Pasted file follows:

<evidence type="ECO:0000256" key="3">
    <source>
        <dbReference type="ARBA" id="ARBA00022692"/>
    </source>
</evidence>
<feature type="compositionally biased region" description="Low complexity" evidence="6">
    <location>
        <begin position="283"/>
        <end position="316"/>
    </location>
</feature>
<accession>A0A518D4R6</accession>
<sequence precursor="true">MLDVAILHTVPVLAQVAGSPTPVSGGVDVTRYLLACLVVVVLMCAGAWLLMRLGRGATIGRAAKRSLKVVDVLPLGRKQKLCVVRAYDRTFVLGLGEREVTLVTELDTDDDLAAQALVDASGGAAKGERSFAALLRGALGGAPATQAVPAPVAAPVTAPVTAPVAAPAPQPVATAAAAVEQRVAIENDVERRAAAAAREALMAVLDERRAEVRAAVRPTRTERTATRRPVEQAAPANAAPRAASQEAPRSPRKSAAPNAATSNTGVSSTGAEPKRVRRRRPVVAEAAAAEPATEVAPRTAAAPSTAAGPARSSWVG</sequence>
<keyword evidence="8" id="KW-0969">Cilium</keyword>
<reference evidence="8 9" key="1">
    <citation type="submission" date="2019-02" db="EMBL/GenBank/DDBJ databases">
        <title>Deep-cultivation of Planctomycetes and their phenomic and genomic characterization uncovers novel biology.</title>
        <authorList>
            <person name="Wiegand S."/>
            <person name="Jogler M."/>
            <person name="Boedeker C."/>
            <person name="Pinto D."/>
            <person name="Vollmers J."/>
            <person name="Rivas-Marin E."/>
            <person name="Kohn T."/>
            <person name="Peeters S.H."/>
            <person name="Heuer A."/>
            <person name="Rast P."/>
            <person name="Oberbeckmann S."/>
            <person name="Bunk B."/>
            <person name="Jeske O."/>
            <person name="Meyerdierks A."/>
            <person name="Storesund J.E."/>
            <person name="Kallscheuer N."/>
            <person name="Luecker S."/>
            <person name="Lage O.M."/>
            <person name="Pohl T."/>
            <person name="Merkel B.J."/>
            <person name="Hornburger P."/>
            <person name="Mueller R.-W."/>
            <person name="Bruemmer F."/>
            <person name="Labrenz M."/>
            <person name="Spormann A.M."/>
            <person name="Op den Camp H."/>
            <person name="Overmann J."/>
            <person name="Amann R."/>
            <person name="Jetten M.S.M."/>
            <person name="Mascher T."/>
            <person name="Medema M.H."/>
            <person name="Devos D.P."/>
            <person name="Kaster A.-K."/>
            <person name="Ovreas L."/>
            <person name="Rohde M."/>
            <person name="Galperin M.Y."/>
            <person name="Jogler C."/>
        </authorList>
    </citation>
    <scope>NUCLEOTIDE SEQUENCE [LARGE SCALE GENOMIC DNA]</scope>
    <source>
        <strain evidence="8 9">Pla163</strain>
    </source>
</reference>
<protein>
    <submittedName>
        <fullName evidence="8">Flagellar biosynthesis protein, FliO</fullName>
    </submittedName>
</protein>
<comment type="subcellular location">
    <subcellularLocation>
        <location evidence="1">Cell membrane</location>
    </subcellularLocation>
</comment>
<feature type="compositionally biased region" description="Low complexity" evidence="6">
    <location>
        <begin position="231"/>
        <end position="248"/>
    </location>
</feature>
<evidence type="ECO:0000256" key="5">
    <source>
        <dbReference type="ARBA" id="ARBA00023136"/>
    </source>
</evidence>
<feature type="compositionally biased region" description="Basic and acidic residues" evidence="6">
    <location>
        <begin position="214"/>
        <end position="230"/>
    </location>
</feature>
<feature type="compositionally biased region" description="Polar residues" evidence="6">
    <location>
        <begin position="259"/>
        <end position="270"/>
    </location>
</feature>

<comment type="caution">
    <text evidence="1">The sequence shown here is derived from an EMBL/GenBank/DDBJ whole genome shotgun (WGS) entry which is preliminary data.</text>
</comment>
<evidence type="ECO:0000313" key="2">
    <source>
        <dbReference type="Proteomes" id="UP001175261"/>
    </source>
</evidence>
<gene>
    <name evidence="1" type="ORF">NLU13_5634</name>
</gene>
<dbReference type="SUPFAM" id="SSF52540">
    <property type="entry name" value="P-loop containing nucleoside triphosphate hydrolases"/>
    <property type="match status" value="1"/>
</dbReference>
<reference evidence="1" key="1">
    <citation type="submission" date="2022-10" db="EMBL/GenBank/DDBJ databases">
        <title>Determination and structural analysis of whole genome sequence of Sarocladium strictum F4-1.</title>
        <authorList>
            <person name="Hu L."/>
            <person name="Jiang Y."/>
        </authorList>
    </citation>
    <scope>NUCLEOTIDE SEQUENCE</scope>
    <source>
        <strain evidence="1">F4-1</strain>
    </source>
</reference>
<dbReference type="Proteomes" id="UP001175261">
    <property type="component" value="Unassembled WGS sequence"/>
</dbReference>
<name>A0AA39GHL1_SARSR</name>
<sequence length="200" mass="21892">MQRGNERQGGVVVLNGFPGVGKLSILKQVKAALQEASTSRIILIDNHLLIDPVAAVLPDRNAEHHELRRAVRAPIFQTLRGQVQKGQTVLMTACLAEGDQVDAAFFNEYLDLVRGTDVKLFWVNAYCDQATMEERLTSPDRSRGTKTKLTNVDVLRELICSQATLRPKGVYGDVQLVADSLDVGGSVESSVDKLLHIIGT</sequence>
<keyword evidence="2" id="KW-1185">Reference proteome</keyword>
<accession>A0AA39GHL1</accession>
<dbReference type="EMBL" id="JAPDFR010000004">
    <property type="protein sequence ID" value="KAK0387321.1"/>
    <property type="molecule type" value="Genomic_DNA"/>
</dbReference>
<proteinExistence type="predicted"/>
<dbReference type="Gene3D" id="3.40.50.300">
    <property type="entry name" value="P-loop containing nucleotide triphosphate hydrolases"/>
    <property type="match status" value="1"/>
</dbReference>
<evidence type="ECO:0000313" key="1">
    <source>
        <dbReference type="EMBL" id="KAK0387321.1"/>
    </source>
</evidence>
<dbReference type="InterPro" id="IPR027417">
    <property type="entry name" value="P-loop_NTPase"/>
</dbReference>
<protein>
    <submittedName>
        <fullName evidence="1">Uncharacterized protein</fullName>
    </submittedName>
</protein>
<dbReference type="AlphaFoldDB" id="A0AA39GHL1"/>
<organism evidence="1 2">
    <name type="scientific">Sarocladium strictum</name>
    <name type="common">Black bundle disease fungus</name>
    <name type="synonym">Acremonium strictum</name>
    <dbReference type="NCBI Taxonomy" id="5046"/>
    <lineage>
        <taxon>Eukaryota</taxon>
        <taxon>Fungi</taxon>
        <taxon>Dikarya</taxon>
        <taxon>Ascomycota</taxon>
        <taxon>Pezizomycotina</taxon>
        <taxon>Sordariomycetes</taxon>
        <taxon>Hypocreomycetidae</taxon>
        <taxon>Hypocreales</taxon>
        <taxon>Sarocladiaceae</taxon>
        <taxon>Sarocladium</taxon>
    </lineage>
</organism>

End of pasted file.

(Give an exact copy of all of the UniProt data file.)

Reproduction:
<evidence type="ECO:0000256" key="3">
    <source>
        <dbReference type="ARBA" id="ARBA00022692"/>
    </source>
</evidence>
<feature type="compositionally biased region" description="Low complexity" evidence="6">
    <location>
        <begin position="283"/>
        <end position="316"/>
    </location>
</feature>
<accession>A0A518D4R6</accession>
<sequence precursor="true">MLDVAILHTVPVLAQVAGSPTPVSGGVDVTRYLLACLVVVVLMCAGAWLLMRLGRGATIGRAAKRSLKVVDVLPLGRKQKLCVVRAYDRTFVLGLGEREVTLVTELDTDDDLAAQALVDASGGAAKGERSFAALLRGALGGAPATQAVPAPVAAPVTAPVTAPVAAPAPQPVATAAAAVEQRVAIENDVERRAAAAAREALMAVLDERRAEVRAAVRPTRTERTATRRPVEQAAPANAAPRAASQEAPRSPRKSAAPNAATSNTGVSSTGAEPKRVRRRRPVVAEAAAAEPATEVAPRTAAAPSTAAGPARSSWVG</sequence>
<keyword evidence="8" id="KW-0969">Cilium</keyword>
<reference evidence="8 9" key="1">
    <citation type="submission" date="2019-02" db="EMBL/GenBank/DDBJ databases">
        <title>Deep-cultivation of Planctomycetes and their phenomic and genomic characterization uncovers novel biology.</title>
        <authorList>
            <person name="Wiegand S."/>
            <person name="Jogler M."/>
            <person name="Boedeker C."/>
            <person name="Pinto D."/>
            <person name="Vollmers J."/>
            <person name="Rivas-Marin E."/>
            <person name="Kohn T."/>
            <person name="Peeters S.H."/>
            <person name="Heuer A."/>
            <person name="Rast P."/>
            <person name="Oberbeckmann S."/>
            <person name="Bunk B."/>
            <person name="Jeske O."/>
            <person name="Meyerdierks A."/>
            <person name="Storesund J.E."/>
            <person name="Kallscheuer N."/>
            <person name="Luecker S."/>
            <person name="Lage O.M."/>
            <person name="Pohl T."/>
            <person name="Merkel B.J."/>
            <person name="Hornburger P."/>
            <person name="Mueller R.-W."/>
            <person name="Bruemmer F."/>
            <person name="Labrenz M."/>
            <person name="Spormann A.M."/>
            <person name="Op den Camp H."/>
            <person name="Overmann J."/>
            <person name="Amann R."/>
            <person name="Jetten M.S.M."/>
            <person name="Mascher T."/>
            <person name="Medema M.H."/>
            <person name="Devos D.P."/>
            <person name="Kaster A.-K."/>
            <person name="Ovreas L."/>
            <person name="Rohde M."/>
            <person name="Galperin M.Y."/>
            <person name="Jogler C."/>
        </authorList>
    </citation>
    <scope>NUCLEOTIDE SEQUENCE [LARGE SCALE GENOMIC DNA]</scope>
    <source>
        <strain evidence="8 9">Pla163</strain>
    </source>
</reference>
<protein>
    <submittedName>
        <fullName evidence="8">Flagellar biosynthesis protein, FliO</fullName>
    </submittedName>
</protein>
<comment type="subcellular location">
    <subcellularLocation>
        <location evidence="1">Cell membrane</location>
    </subcellularLocation>
</comment>
<feature type="compositionally biased region" description="Low complexity" evidence="6">
    <location>
        <begin position="231"/>
        <end position="248"/>
    </location>
</feature>
<evidence type="ECO:0000256" key="5">
    <source>
        <dbReference type="ARBA" id="ARBA00023136"/>
    </source>
</evidence>
<feature type="compositionally biased region" description="Basic and acidic residues" evidence="6">
    <location>
        <begin position="214"/>
        <end position="230"/>
    </location>
</feature>
<feature type="compositionally biased region" description="Polar residues" evidence="6">
    <location>
        <begin position="259"/>
        <end position="270"/>
    </location>
</feature>

<comment type="caution">
    <text evidence="1">The sequence shown here is derived from an EMBL/GenBank/DDBJ whole genome shotgun (WGS) entry which is preliminary data.</text>
</comment>
<evidence type="ECO:0000313" key="2">
    <source>
        <dbReference type="Proteomes" id="UP001175261"/>
    </source>
</evidence>
<gene>
    <name evidence="1" type="ORF">NLU13_5634</name>
</gene>
<dbReference type="SUPFAM" id="SSF52540">
    <property type="entry name" value="P-loop containing nucleoside triphosphate hydrolases"/>
    <property type="match status" value="1"/>
</dbReference>
<reference evidence="1" key="1">
    <citation type="submission" date="2022-10" db="EMBL/GenBank/DDBJ databases">
        <title>Determination and structural analysis of whole genome sequence of Sarocladium strictum F4-1.</title>
        <authorList>
            <person name="Hu L."/>
            <person name="Jiang Y."/>
        </authorList>
    </citation>
    <scope>NUCLEOTIDE SEQUENCE</scope>
    <source>
        <strain evidence="1">F4-1</strain>
    </source>
</reference>
<dbReference type="Proteomes" id="UP001175261">
    <property type="component" value="Unassembled WGS sequence"/>
</dbReference>
<name>A0AA39GHL1_SARSR</name>
<sequence length="200" mass="21892">MQRGNERQGGVVVLNGFPGVGKLSILKQVKAALQEASTSRIILIDNHLLIDPVAAVLPDRNAEHHELRRAVRAPIFQTLRGQVQKGQTVLMTACLAEGDQVDAAFFNEYLDLVRGTDVKLFWVNAYCDQATMEERLTSPDRSRGTKTKLTNVDVLRELICSQATLRPKGVYGDVQLVADSLDVGGSVESSVDKLLHIIGT</sequence>
<keyword evidence="2" id="KW-1185">Reference proteome</keyword>
<accession>A0AA39GHL1</accession>
<dbReference type="EMBL" id="JAPDFR010000004">
    <property type="protein sequence ID" value="KAK0387321.1"/>
    <property type="molecule type" value="Genomic_DNA"/>
</dbReference>
<proteinExistence type="predicted"/>
<dbReference type="Gene3D" id="3.40.50.300">
    <property type="entry name" value="P-loop containing nucleotide triphosphate hydrolases"/>
    <property type="match status" value="1"/>
</dbReference>
<evidence type="ECO:0000313" key="1">
    <source>
        <dbReference type="EMBL" id="KAK0387321.1"/>
    </source>
</evidence>
<dbReference type="InterPro" id="IPR027417">
    <property type="entry name" value="P-loop_NTPase"/>
</dbReference>
<protein>
    <submittedName>
        <fullName evidence="1">Uncharacterized protein</fullName>
    </submittedName>
</protein>
<dbReference type="AlphaFoldDB" id="A0AA39GHL1"/>
<organism evidence="1 2">
    <name type="scientific">Sarocladium strictum</name>
    <name type="common">Black bundle disease fungus</name>
    <name type="synonym">Acremonium strictum</name>
    <dbReference type="NCBI Taxonomy" id="5046"/>
    <lineage>
        <taxon>Eukaryota</taxon>
        <taxon>Fungi</taxon>
        <taxon>Dikarya</taxon>
        <taxon>Ascomycota</taxon>
        <taxon>Pezizomycotina</taxon>
        <taxon>Sordariomycetes</taxon>
        <taxon>Hypocreomycetidae</taxon>
        <taxon>Hypocreales</taxon>
        <taxon>Sarocladiaceae</taxon>
        <taxon>Sarocladium</taxon>
    </lineage>
</organism>